Have you ever wondered who the best driver in the world is?

In a world populated by six billion or more homo sapiens, can we be certain there isn’t someone living in Uganda, Papua New Guinea or even Somerset who couldn’t obliterate Lewis Hamilton’s Barcelona 2016 pole position lap time if placed in different circumstances?

Formula 1, while saturated with immense talent, has long been a collection of the best people that have access to the means required to rise that level. The criteria from which potential talent is plucked has reduced as more areas of the sport have industrialised, with teams whose profit centres require budgets to feed them.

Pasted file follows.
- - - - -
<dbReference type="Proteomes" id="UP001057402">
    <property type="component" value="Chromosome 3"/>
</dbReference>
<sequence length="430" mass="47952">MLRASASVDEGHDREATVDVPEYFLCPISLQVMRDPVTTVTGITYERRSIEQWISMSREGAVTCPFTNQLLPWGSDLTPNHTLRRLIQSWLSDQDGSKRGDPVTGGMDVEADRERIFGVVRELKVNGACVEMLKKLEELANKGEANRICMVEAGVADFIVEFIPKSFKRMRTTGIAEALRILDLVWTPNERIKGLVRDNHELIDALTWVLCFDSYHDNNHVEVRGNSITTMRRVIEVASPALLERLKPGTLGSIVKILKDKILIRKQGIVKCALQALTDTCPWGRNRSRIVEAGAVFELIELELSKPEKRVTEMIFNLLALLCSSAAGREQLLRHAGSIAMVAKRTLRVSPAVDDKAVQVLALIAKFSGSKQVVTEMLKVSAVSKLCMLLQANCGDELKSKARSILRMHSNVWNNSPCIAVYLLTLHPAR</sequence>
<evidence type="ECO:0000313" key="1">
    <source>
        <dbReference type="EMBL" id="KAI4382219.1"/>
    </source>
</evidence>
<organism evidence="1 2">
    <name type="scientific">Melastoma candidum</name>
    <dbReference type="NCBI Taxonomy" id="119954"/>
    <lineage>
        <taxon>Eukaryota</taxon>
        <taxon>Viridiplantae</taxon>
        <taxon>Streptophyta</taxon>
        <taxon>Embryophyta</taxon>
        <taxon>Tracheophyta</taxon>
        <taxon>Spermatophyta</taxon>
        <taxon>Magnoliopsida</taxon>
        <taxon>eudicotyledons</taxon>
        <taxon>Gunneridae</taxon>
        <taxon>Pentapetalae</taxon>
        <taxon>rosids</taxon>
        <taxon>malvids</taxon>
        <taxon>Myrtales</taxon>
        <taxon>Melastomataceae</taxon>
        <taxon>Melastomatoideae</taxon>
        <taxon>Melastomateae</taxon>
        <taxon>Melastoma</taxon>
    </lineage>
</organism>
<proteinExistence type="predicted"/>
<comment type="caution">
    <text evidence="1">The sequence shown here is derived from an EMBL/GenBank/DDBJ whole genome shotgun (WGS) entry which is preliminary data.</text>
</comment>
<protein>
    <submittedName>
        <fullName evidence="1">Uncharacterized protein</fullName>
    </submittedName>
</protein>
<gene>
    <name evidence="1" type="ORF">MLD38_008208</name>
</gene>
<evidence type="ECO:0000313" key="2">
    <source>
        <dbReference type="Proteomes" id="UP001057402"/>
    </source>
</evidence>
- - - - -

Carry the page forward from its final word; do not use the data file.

It’s become far less accessible to the layman.

But what if it was possible to converge the viewing and the participating into something that translates into a meaningful competition?